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Getting the right bike for cycle camping

Cyclecamp resource page 009

We’ve all agreed so far that there’s at least one thing you need for cycle camping and that’s a bike! Getting the right bike for cycle camping is the first step but there’s more freedom to choose than you might think - and you probably already have the right bike!

But that is where most agreement ends - the best type of bike for cycle camping causes endless discussion and argument. Some people swear by a very light road bike that will carry them and their small amount of gear over long distances; others will insist on a heavy duty off-roader that will take them along the bridleways and towpaths through thick mud while carrying half a ton of camping equipment.

This only goes to show that it is more a matter of where you are going, over what kind of tracks and roads and how much you want to carry. But for the purposes of this resource page, we are going on focus on three key factors:

1. The ability to carry luggage: this means being able to take a rear rack. It almost always rules out a full suspension bike and high-end road bikes also struggle (though it’s not impossible).

2. Strong tyres and wheels that won’t collapse under the weight of your tent and cooking pots - that’s at least 32 spokes and ideally 36 - so start counting!

3. A bike that has the low gears that will take you and your panniers up a steep hill.

There’s lots of room for different bikes in that scenario. But three bikes stand out as ideal and were almost invented for the job:

1. A standard touring bike (with either 700c or 26” wheels).
2. A trekking bike.
3. An old-fashioned mountain bike or hybrid.

That covers a lot of bikes so cycle camping is already proving itself as something that doesn’t need expensive specialist gear – in fact the bike you already have and like is probably going to do the job just fine! Let’s look at the three bikes:

Touring bikes live up to their name: they have a comfy, strong but light frame, good sized wheels taking wide tyres (usually 32mm), brazed-on points that you screw the rack to and low gears that will comfortably carry you over the crest of most hills. These gears by the way usually have 28 teeth on the smallest front chain wheel (the “cogs at the front”) while the largest rear sprocket (the “cogs at the back”) has 32. If you can get the teeth at the front down to 24 or even 22 that’s even better. Touring bikes don’t come cheap: strength and lightness come at a price so expect to pay about £600 up to about £1500 after which they tend to be custom made.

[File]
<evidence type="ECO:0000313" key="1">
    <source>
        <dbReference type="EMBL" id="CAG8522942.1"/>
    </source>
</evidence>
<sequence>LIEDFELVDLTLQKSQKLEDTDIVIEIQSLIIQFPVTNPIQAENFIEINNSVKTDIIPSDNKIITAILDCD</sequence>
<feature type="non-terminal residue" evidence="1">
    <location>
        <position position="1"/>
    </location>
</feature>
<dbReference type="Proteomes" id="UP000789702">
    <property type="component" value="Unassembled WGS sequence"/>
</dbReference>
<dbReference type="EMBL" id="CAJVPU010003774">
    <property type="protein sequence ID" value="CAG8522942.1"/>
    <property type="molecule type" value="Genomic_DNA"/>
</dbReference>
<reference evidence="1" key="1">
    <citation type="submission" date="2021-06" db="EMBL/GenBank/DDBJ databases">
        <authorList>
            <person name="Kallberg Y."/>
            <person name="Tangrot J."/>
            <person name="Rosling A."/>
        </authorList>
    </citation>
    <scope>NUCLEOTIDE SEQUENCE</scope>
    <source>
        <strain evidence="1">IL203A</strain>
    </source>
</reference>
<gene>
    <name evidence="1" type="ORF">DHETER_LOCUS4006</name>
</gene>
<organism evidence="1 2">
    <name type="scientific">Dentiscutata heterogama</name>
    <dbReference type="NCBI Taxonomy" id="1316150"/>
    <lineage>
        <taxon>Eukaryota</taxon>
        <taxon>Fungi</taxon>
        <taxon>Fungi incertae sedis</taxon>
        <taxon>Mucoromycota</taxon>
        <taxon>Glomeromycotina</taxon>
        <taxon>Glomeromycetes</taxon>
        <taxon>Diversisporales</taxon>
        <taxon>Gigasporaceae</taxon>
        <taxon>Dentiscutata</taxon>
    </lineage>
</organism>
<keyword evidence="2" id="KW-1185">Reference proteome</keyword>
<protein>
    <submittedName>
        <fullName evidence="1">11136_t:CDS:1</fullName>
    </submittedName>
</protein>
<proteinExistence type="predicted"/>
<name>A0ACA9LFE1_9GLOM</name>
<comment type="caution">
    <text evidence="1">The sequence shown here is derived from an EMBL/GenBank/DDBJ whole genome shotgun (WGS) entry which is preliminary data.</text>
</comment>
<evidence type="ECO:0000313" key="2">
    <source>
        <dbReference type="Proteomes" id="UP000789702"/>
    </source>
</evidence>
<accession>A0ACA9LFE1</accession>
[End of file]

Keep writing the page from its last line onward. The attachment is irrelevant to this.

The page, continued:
Trekking bikes are a wonderful combination of old fashioned town bike and continental tourer got up to go places. More laid back than a touring bike but still with low gears, 700c wheels and a rear rack, they are ideal for lower mileage cycle camping at a leisurely pace. Many have wider tyres too – up to 38mm for even greater comfort.

Mountain bikes were ideal cycle campers: strong, well tyred and with lusciously low gears

Mountain bikes without suspension are few and far between these days and their load carrying ability is therefore much reduced. But in their old state they were ideal cycle campers: strong, well tyred and with lusciously low gears – ideal for both tackling a muddy towpath and getting you up steep hills fully loaded. Hybrid bikes (not cross bikes) fill the gap and also make ideal cycle campers. Cross bikes will squeak in as lightweight cycle campers

While a trip to your local bike shop may not offer many touring bikes, there should be trekking bikes to see and a hybrid or two. £300 should set you up with a new bike for a short trip. If your budget is really stretched, have a look on ebay for a huge range of hybrid and trekking bikes: many are from excellent makers and good brands, often selling for about £80 – £100 as they lack the street credibility of top end road bikes and more aggressive mountain bikes.

But don’t worry about your image - a well-loaded hybrid has more kudos than any amount of suspension and carbon (in our view of course!)

So the right bike for cycle camping doesn’t require shed loads of cash – what it does need is a cool head in the buying department and a little ingenuity. The real test will be of you while the bike will persevere like a grumbling but utterly reliable old mule. Go get that bike because it will be your friend and companion through the days ahead!

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